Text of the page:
One must accept that the dispute regarding the firing by former president Jacob Zuma of his finance minister Pravin Gordhan and deputy finance minister Mcebisi Jonas was no longer a live dispute and that the merits of the Zuma decision were not decided by the High Court. However, on the face of it, the High Court judgment appears to be a significant case of judicial overreach, trenching as it does on the domain of the executive powers.
On 30 March 2017, President Jacob Zuma announced changes to his Cabinet. Several ministers and deputy ministers, including the then minister of finance Pravin Gordhan and his deputy, Mcebisi Jonas, were relieved of their ministerial duties. Zuma replaced them with minister Malusi Gigaba and deputy minister Sifiso Buthelezi. On the same day, the Presidency issued a statement which declared the reasons for the reshuffle.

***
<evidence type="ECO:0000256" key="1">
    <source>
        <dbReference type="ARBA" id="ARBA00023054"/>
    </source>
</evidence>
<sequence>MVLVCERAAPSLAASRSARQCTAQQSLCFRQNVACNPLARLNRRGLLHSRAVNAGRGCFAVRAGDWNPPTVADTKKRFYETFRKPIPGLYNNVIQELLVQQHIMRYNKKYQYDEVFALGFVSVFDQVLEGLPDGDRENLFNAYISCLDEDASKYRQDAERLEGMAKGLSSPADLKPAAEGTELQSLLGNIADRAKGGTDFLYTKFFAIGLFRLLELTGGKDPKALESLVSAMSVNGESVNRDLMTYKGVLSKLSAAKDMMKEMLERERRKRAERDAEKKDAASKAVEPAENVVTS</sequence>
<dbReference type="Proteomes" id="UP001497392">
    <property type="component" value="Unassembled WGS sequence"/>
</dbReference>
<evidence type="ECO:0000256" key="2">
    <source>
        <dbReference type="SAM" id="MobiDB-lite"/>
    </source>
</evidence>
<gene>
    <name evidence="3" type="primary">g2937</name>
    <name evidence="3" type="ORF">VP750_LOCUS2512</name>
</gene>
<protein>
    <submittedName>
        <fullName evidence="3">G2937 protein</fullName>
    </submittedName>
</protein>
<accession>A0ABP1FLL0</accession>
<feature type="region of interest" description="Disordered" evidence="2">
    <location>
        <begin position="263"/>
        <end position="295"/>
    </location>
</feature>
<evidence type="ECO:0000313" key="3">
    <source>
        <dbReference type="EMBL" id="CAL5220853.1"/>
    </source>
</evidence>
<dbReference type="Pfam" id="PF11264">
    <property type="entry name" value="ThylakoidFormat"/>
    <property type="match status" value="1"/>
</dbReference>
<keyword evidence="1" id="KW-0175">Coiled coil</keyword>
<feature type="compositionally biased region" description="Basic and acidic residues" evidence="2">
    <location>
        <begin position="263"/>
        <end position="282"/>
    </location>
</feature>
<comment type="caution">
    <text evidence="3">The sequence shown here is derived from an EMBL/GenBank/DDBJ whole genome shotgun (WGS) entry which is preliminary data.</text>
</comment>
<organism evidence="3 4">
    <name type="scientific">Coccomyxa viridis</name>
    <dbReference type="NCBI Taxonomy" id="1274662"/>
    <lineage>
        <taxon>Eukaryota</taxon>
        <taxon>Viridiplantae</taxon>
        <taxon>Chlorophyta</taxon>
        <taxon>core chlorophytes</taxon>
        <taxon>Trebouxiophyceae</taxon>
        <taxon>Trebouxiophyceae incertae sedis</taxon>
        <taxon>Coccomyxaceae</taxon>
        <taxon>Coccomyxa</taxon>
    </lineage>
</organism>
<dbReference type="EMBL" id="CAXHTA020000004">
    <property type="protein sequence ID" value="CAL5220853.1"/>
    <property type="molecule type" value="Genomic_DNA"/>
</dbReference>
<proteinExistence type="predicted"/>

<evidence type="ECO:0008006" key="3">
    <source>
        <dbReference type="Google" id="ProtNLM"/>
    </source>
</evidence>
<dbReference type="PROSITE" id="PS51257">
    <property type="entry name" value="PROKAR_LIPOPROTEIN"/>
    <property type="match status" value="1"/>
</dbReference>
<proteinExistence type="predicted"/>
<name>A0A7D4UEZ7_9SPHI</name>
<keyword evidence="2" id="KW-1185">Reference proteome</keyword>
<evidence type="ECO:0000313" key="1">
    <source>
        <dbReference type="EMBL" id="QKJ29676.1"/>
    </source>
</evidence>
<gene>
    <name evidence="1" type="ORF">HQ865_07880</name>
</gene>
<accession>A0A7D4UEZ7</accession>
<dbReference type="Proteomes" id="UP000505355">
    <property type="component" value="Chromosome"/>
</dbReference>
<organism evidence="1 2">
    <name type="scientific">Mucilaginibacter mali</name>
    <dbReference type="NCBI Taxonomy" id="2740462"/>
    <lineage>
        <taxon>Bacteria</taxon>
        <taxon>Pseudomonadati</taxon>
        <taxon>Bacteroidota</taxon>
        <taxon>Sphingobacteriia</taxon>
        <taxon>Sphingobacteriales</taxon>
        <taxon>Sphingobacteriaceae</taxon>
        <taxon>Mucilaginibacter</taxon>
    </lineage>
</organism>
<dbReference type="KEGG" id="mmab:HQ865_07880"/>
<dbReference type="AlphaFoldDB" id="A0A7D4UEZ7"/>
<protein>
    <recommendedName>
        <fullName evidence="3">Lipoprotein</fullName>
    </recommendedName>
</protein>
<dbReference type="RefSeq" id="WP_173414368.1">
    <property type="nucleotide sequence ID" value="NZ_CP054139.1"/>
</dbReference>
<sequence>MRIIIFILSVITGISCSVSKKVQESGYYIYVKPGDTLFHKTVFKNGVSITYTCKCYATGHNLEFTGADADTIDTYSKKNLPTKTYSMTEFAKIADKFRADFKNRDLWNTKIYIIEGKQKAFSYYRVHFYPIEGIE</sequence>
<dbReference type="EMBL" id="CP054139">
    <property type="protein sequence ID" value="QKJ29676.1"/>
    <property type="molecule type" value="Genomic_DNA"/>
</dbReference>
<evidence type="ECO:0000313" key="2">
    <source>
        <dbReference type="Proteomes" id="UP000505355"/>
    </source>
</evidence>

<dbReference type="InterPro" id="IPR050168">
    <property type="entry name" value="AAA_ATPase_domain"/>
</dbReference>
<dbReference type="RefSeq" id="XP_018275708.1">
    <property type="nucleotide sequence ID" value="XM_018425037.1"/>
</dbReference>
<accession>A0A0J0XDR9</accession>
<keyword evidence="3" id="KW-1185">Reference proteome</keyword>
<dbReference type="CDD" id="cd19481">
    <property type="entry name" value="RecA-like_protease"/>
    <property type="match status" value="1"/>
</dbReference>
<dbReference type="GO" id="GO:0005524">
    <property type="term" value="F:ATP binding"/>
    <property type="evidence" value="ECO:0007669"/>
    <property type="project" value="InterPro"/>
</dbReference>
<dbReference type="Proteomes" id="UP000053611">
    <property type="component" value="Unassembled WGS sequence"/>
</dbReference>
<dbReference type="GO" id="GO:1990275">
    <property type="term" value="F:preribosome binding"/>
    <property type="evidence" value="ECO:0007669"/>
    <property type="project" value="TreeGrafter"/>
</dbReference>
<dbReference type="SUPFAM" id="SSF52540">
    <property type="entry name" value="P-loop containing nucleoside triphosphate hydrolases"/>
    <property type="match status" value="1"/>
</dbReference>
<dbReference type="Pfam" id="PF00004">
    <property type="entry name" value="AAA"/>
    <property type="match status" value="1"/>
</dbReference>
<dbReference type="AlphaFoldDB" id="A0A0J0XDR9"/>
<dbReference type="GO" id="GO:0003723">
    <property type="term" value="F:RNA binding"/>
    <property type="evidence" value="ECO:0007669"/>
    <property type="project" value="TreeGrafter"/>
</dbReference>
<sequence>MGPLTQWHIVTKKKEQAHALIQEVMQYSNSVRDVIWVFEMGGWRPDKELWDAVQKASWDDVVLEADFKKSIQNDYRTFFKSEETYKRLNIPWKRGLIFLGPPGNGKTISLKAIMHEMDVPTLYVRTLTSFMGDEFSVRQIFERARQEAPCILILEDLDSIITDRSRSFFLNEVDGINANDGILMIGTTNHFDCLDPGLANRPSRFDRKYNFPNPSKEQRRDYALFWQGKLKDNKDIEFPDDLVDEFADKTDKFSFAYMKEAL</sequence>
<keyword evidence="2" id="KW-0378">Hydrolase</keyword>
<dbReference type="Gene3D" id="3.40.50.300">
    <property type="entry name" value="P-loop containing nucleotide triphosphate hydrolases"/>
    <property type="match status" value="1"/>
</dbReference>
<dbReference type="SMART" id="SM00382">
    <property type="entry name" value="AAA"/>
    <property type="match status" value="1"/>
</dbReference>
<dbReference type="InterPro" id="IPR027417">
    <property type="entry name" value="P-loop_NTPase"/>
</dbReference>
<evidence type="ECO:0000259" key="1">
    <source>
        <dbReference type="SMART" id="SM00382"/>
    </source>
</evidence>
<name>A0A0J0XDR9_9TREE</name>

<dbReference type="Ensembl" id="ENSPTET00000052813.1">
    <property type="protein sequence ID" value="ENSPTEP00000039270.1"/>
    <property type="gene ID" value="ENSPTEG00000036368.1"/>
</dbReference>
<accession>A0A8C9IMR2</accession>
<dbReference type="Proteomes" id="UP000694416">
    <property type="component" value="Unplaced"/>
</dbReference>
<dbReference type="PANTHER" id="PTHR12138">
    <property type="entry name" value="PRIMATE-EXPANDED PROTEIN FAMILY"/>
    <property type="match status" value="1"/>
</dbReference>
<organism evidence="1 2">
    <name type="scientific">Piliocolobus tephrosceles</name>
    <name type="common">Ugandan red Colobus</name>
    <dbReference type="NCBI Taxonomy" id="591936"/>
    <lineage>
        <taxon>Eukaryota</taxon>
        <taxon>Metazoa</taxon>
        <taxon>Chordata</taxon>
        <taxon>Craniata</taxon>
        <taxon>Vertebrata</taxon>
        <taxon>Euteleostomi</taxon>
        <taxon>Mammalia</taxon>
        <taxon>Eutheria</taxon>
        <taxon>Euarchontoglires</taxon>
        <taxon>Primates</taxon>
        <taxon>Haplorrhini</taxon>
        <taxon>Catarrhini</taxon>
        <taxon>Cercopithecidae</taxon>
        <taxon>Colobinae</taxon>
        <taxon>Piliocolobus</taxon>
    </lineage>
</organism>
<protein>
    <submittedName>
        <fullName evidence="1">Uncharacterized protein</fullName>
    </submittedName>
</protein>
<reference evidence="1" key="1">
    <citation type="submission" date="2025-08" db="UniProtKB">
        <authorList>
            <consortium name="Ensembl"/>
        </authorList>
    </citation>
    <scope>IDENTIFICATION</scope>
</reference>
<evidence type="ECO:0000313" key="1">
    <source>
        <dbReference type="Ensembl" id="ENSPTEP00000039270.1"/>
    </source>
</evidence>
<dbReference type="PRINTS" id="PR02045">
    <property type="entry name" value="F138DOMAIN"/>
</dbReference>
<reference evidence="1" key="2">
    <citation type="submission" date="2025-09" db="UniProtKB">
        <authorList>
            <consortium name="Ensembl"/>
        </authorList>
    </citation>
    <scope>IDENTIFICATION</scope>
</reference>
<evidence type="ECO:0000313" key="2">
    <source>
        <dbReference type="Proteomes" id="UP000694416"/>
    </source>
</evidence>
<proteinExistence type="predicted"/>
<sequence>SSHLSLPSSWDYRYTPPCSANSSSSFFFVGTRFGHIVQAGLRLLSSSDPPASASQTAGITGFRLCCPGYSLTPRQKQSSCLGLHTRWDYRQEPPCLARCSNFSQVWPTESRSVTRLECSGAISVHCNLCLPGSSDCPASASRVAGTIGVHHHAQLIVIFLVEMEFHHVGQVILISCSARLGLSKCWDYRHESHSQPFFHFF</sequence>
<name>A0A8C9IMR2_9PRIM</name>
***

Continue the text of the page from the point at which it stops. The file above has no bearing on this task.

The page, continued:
Four days later, the Democratic Alliance launched an urgent review application to set aside the president's decision in the High Court. The grounds on which the application was based were that Zuma's decision was unlawful, unconstitutional and invalid.
But, irrationality was the overarching basis. And, that application was brought in terms of rule 53 of the High Court rules...